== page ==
What is dyslexia?
Dyslexia is a common learning disability that makes it challenging for people to process language. About 1 in 10 people have dyslexia.
People with dyslexia find it difficult to ‘decode’ letters and words. They may have average or above-average intelligence, and won't have any difficulty with understanding or with their vision, speaking and listening. But they experience problems making sense of individual words.
The main challenge for people with dyslexia is thinking about — and remembering — the sounds in words, and being able to put them in the correct order. This makes learning to read and write difficult.
What are the symptoms of dyslexia?
Symptoms of dyslexia range from the quite mild to the severe. Children with dyslexia may have:
- below-grade level reading skills (even if the child is doing very well in other areas)
- difficulty understanding what they are reading
- difficulty pronouncing words
- poor spelling
- difficulty writing in an organised way
- problems with grammar and punctuation
- difficulty remembering a list of instructions
- poor handwriting
- difficulty with maths
- difficulty using the muscles of the face to speak (dyspraxia)
They may also be at increased risk of attention-deficit hyperactivity disorder (ADHD)
However, many people with dyslexia are very creative, or gifted in areas such as the arts, computing or sports.
One sign of dyslexia in young children is that they learn to talk later than other children, frequently reverse sounds in words, or have difficulty remembering colours, numbers, letters and nursery rhymes.
If a child can't grasp the basics of reading by Year 1 or is having a lot of trouble at school with language tasks, the first steps are to talk to your school and have your child's hearing and vision checked.
The Australian Dyslexia Association has a checklist to help you decide whether your child might have dyslexia.
What causes dyslexia?
Dyslexia often runs in families, although we don't know which gene is responsible — a person is more likely to have dyslexia if a close family member has the condition or another learning difficulty.
How is dyslexia diagnosed?
The first steps in obtaining a diagnosis of dyslexia are to talk to your school and have your child's hearing and vision checked. Eliminating problems with vision and hearing is an important step before considering further assessments.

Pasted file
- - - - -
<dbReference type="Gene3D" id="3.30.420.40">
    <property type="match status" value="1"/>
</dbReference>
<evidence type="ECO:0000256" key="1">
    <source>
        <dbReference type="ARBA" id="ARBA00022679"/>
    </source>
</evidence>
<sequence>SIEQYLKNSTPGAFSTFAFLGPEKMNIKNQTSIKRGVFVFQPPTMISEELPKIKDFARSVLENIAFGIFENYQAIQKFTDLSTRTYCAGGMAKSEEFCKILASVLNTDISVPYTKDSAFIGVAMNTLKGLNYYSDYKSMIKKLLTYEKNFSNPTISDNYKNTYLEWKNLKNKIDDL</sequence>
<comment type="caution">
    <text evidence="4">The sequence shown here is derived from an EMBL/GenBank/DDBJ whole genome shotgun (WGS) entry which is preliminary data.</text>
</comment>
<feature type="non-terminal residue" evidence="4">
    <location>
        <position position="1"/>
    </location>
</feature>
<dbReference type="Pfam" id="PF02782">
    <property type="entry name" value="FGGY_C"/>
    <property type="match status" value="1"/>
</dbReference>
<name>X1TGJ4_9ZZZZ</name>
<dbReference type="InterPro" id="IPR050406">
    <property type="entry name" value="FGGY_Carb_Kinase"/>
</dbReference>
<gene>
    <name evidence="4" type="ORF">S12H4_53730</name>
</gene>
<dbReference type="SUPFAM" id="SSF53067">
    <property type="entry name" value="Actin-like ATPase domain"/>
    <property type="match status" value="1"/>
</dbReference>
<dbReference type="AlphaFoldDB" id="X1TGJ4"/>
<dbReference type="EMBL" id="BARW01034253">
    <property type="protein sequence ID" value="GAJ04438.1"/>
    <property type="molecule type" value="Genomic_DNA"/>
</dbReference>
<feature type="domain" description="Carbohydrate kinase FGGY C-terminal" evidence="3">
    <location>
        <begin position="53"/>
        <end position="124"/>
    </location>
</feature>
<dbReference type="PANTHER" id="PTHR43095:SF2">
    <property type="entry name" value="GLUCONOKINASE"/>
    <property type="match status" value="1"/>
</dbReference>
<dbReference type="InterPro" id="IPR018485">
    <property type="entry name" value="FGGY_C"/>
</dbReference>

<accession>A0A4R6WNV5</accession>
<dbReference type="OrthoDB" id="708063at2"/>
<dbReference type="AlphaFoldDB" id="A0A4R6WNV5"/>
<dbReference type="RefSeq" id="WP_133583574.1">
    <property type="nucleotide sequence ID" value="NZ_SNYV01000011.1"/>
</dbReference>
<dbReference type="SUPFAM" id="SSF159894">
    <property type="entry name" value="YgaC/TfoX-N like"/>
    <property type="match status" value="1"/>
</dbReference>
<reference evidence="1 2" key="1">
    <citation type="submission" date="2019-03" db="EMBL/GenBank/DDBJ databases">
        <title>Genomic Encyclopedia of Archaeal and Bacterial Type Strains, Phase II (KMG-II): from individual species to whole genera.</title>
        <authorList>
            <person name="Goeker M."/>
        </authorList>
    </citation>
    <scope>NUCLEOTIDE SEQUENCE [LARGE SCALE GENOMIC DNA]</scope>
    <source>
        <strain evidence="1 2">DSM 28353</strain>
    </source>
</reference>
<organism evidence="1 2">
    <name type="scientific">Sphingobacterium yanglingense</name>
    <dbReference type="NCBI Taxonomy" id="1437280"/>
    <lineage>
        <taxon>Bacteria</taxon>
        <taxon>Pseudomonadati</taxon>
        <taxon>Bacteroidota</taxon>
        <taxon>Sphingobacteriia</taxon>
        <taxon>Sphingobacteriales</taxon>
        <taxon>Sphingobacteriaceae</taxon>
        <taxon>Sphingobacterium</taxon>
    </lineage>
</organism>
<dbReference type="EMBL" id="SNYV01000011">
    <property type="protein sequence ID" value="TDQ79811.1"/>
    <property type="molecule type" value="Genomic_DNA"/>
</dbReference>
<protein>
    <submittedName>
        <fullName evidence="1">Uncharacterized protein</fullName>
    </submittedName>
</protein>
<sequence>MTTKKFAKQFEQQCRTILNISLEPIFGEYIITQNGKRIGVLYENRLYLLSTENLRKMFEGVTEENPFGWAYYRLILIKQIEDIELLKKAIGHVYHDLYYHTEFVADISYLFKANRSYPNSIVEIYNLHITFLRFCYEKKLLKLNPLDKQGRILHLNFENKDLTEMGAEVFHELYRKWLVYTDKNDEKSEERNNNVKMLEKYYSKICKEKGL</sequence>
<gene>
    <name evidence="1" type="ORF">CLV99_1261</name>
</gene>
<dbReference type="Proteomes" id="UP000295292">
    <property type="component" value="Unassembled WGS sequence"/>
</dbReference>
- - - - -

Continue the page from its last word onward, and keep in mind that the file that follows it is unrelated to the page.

The initial screening can be done at your child's school by a specialist teacher or through external services, such as those provided by the Australian Dyslexia Association. This will identify if an in-depth assessment of reading and spelling by an appropriately trained psychologist, speech pathologist or other healthcare professional with relevant qualifications is required.
The sooner a child is diagnosed with dyslexia the better. If dyslexia is not identified, it can lead to the child experiencing low self-esteem, frustration, emotional issues and a loss of interest in school.
However, dyslexia can be hard to diagnose unless the problem is severe. Often cases of dyslexia are not picked up in the early years of school despite the importance of early identification and intervention.
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Help for people with dyslexia
Dyslexia is a lifelong condition, not a disease, so it doesn't require a cure. However, there are many ways to support people with dyslexia so they can reach their full potential in life.
Many schools offer support to children with dyslexia. The best way is for a team to work together, involving parents, teachers, a school counsellor, support teachers and other health professionals, such as an educational psychologist or speech pathologist. They can draw up a plan tailored to the child's needs. Children may also need tutoring outside of school.
Children can also improve their reading skills through teaching techniques that employ hearing, sight or touch to learn — for example, by listening to instructions rather than reading them, or by tracing the shape of letters with a finger.
Children who receive treatment early in their school life often go on to succeed at school. People with dyslexia may never find reading easy, but with support they will thrive.
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Last reviewed: July 2020